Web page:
Jump to content
I Forge Iron

Recommended Posts

50 minutes ago, gote said:

Interesting tip. I would never have thought about it. I would be afraid to lose the residual heat that allows me to clean up the cut without an extra heat. Will try it.

It is only dipped momentarily so you remove very little heat from the workpiece. The small thermal mass of the ismuth relative to the workpiece means it chills (and reheats) very rapidly

Speed is key.

If you hold the soon-to-be cut off piece in your tongs when you pop it in the water you lose no time and do not allow the ismuth to reheat. If I am cutting a waste piece off I often just plunge in and then bang the bar on the edge of the water tub to knock it off...you have to watch that though because some times it manages to come off on the rebound and come visit! You may realise how I know that. :)

Alan

Link to post
Share on other sites
  • 1 month later...
  • 5 months later...
  • 1 month later...

Yah I think the shank of the hardy needs to be a bit taller so the shoulders sit above the top of the anvil. I made a cut off just like that and I got stuck like that also, I forge another one and it had taller shoulders its snug but just a tap and it pops out.

Link to post
Share on other sites
  • 7 months later...
On 8/27/2016 at 9:45 AM, Alan Evans said:

When using a hot cut I find it advantageous to plunge the workpiece into the water bucket for a second or two, after hitting it down onto the hot cut, the only bit that is chilled is the ismuth left from the part cut, and because it is cold the end will break off clean rather than having to bend and twist with your tongs. You obviously have to be a bit quick or the residual heat will travel back into the ismuth almost as quickly.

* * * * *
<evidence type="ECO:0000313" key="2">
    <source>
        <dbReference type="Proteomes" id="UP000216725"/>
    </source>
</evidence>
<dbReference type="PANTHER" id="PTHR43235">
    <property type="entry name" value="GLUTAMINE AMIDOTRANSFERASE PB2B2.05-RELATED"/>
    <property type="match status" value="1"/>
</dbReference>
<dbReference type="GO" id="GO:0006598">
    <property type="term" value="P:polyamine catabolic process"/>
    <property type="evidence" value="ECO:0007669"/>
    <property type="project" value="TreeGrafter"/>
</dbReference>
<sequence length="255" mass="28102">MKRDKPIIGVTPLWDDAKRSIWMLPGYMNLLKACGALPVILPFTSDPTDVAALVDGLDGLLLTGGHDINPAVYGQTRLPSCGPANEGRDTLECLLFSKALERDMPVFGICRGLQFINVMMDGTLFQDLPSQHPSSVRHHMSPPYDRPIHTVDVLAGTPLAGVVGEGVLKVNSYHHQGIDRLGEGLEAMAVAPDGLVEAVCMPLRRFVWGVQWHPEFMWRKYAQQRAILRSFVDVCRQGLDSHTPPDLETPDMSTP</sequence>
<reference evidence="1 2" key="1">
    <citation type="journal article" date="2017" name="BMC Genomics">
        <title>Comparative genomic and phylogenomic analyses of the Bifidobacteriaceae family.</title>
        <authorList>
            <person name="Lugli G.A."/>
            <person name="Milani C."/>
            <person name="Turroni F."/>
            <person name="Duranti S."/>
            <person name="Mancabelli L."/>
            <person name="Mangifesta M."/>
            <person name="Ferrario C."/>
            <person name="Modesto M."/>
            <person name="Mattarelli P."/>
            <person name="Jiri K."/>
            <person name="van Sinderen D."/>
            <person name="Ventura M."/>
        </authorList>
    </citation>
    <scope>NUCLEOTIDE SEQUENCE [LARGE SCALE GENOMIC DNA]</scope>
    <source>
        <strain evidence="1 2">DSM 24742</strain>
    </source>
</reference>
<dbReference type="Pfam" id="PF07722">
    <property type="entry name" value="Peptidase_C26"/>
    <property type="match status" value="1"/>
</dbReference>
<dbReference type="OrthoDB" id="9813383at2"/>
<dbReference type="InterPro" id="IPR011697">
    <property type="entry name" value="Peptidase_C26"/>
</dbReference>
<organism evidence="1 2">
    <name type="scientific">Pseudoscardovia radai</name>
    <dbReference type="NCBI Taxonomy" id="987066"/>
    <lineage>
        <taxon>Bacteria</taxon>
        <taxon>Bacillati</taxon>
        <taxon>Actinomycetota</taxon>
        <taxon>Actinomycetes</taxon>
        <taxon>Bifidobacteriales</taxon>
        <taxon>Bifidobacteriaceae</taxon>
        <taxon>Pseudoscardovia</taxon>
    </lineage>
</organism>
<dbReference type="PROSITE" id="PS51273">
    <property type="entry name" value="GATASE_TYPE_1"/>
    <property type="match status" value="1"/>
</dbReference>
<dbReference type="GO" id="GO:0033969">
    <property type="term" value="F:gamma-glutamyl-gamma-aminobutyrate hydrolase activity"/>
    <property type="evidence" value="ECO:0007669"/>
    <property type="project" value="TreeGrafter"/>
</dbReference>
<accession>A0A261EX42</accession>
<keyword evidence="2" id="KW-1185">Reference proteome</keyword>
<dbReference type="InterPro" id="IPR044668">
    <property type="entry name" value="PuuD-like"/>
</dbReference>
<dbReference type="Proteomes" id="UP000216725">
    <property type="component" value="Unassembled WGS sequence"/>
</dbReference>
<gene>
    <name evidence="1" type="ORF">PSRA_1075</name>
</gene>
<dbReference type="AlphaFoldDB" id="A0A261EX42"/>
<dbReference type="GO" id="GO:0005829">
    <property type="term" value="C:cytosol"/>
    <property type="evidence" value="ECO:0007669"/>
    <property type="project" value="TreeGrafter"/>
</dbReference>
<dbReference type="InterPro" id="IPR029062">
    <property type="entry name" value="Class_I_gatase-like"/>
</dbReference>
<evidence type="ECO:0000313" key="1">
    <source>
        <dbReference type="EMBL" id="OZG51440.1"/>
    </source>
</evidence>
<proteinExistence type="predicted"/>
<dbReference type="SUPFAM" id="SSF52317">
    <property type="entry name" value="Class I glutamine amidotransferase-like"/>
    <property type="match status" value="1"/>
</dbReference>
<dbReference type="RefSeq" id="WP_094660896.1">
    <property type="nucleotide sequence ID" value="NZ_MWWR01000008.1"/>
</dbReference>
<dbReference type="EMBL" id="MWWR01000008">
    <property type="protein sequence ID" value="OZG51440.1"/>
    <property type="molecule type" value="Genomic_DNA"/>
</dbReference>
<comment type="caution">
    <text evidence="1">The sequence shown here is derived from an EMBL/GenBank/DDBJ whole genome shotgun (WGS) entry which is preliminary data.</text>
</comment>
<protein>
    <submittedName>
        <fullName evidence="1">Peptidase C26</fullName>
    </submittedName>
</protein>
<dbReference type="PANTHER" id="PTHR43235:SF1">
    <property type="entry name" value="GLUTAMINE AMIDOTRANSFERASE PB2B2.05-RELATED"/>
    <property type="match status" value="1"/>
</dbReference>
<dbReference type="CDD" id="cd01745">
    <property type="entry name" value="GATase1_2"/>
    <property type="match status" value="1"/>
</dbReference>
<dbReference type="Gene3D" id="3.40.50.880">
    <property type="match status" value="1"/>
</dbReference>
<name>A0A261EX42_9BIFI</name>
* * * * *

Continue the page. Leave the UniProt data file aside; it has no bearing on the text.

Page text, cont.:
With this method you do not need to risk going so close to the hot set with the hammer face. 

A straight edged hot set will produce a parallel strip/hinge/ismuth which will break cleaner and more readily than the hinge left by a curved edge hot set. The more ragged edge left by the curved tool will require a few more blows to clean up and consolidate. But probably not enough difference between them in the real world to worry anyone. 

Alan

This is exactly how I was taught to cut.

It is so much easier.

Link to post
Share on other sites
  • 2 years later...
  • 5 months later...

I made this "hot cut" before I knew anything about hot cuts. It's a chunk of draglink from my pickup.  It's soft enough to not mar the hammer if I should hit one too many times.  If it gets dulled, it's easy enough to fix with a few licks from a file.  I've cut leaf spring, up to 1 1/4" round, and square stock, both HC, and mild.  As long as the steel is hot, it will cut.

hot cut.jpg

Link to post
Share on other sites

Join the conversation

You can post now and register later. If you have an account, sign in now to post with your account.

Guest
Reply to this topic...

×   Pasted as rich text.   Paste as plain text instead

  Only 75 emoji are allowed.

×   Your link has been automatically embedded.   Display as a link instead

×   Your previous content has been restored.   Clear editor

×   You cannot paste images directly. Upload or insert images from URL.

×
×
  • Create New...